Given the medicines your doctor has tried, it is pretty clear that they do not believe it is infectious in nature.. Doctors are not against prescribing ABX, only prescribing ABX inappropriatly.

  3. macmanes
    Matt says:

    Isn’t the bigger problem VRE- not VRSA?

  4. CD Covington
    C. Diane says:

    You could give tigacycline in an outpatient/ambulatory infusion clinic, since it’s every 12 hours. It’s not terribly convenient, and there are always insurance issues (hoops to jump through to get them to cover it, usually), but it’s usually cheaper than a hospital stay.
    VRE is a pretty big problem in many hospitals, but with the increase in CA-MRSA, not to mention overuse and misuse* of vanco, VRSA could be a big, nasty problem. I’d heard of maybe a half dozen incidents worldwide 2-3 years ago, but apparently it’s gone up since.
    *underdosing, continuing use when MRSA is ruled out, other uses without indications

  5. I am currently receiving IV infusions of Tigacycline daily. Three days a week I also receive infusions of Amikacin. I have developed pitted edema in my ankles and wonder if this is caused by the Tigacycline.I never had it before. I have been on these medications for 1 month and the swelling started 3 days ago.

  6. Susan says:

    Don’t you think daptomycin is also a reasonable treatment option for MRSA or perhaps VRSA? (Okay, maybe not hVISA) As long as it’s not a respiratory infection I would probably prefer daptomycin to linezolid or tigecycline given its cidal in vitro activity.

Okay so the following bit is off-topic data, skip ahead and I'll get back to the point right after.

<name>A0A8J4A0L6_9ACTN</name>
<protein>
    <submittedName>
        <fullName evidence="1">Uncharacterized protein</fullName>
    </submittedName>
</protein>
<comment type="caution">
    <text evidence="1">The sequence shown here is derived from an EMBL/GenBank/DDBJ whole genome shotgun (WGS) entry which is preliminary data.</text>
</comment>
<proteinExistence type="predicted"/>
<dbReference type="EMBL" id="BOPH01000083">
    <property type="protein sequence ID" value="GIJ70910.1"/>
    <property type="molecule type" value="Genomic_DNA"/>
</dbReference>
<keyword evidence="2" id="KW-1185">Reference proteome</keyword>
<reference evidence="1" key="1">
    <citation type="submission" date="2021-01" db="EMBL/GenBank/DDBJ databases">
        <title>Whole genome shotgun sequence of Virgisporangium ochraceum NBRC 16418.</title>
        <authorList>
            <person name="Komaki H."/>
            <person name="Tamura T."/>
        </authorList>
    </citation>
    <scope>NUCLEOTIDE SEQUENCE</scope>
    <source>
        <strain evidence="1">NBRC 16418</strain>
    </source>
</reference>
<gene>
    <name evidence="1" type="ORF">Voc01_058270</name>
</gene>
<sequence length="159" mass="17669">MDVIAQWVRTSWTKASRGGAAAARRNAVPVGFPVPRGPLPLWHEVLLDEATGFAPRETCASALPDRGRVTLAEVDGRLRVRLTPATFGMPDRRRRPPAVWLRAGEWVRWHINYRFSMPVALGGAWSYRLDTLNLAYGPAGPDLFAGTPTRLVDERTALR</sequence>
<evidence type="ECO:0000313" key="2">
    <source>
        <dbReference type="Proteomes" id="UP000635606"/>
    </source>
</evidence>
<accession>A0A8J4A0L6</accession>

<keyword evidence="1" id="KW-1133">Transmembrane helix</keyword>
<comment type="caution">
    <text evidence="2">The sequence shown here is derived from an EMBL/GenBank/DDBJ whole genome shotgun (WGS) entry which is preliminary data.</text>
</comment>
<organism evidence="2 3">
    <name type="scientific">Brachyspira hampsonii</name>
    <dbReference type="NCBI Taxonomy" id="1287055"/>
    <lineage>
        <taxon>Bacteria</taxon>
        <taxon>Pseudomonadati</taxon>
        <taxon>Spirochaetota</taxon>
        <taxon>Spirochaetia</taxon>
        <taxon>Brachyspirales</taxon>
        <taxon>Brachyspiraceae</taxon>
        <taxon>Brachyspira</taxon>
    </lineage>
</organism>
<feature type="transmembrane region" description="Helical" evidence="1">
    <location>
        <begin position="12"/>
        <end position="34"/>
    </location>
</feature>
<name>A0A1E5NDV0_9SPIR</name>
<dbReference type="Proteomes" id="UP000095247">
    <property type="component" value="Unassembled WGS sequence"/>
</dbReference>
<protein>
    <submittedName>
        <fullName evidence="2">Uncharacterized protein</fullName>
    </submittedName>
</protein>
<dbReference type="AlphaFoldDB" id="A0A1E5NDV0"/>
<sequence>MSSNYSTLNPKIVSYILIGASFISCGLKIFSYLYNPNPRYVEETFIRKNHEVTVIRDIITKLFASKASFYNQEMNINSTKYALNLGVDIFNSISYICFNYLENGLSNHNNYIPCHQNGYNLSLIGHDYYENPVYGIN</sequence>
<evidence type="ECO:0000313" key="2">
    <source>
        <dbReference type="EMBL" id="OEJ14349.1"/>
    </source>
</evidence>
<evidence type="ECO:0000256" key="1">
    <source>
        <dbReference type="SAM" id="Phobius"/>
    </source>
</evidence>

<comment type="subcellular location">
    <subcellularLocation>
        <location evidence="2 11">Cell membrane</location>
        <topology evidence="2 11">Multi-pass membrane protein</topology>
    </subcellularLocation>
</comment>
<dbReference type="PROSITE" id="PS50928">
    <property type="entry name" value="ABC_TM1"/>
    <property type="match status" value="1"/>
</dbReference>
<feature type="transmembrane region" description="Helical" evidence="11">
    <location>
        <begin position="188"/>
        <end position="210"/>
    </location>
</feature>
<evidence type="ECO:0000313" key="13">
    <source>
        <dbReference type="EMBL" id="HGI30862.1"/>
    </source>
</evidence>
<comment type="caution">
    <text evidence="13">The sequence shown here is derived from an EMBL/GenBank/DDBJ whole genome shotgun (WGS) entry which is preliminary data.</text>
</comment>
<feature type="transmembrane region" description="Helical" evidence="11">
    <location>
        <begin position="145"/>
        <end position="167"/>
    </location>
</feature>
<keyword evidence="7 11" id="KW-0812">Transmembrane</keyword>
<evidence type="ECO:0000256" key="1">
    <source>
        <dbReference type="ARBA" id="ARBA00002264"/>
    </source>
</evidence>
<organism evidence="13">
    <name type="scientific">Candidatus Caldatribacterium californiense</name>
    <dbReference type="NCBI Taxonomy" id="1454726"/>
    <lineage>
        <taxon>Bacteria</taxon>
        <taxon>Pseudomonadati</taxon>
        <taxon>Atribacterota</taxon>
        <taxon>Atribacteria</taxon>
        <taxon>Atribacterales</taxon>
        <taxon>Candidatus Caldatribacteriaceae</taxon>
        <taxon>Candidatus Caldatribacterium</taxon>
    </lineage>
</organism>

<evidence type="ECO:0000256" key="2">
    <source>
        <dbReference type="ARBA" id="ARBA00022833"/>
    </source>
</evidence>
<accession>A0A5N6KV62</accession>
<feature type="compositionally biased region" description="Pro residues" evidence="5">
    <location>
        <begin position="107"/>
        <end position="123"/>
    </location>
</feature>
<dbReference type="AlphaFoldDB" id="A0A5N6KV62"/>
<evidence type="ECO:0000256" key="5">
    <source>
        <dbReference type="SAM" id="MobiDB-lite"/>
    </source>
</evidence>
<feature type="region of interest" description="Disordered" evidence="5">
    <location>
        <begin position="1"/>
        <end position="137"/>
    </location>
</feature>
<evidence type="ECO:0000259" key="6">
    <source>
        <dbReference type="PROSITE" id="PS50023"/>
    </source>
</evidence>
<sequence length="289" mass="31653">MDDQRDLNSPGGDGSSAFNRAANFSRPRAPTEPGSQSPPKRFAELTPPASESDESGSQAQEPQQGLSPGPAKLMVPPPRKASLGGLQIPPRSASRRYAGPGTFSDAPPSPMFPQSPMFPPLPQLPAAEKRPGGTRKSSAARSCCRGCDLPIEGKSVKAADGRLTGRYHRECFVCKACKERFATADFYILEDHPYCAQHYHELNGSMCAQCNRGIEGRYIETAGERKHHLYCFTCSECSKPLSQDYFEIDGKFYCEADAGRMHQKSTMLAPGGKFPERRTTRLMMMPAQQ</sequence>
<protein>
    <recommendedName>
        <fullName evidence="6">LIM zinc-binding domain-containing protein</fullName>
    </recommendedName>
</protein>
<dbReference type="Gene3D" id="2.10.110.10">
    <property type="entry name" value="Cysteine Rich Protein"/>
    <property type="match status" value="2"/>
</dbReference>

7. Matt says:

    I’m reluctant to give medical advice, so just consider this one bit of anecodotal data. I’m also not medically trained so this description may be poor.
    I developed two sores on my legs which were originally suspected of being brown recluse bites, as the inflamation and necrosis were very similar to photographs of known bites. As it turns out, these were, evidently, wounds that had been infected with some sort of staph infection (MRSA, MSSA, VRSA).
    A number of antibiotics were taken over the course of a year, with little to no change.
    Frustrated at the prospect of never being able to wear shorts again (and, of course the natural health-related fears of having a persistent condition for well over a year), I tried a simpler approach.
    One of the sores is now mostly healed, though a mildly ulcerated red patch is still visible. The other is nearly to that stage. Neither site is painful and there’s only mild itching on rare occasions with the second sore.
    The treatment? Scrub the area clean with hot water, removing any dead tissue and discoloration and then apply rubbing alcohol – liberally.

  8. janmodric
    Jan says:

    Any update of successfully used antibiotics against VRSA?
    Trimethroprim/sulfamethoxazole, linezolid, quinupristin/dalfopristin and daptomycin “can be considered in treatment of VISA and VRSA”. Tigecycline was found to be active against VISA. Ceftobiprole was active in MRSA and VRSA. These are reported cases so far.

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    Trimethroprim/sulfamethoxazole, linezolid, quinupristin/dalfopristin and daptomycin “can be considered in treatment of VISA and VRSA”. Tigecycline was found to be active against VISA. Ceftobiprole was active in MRSA and VRSA. These are reported cases so far.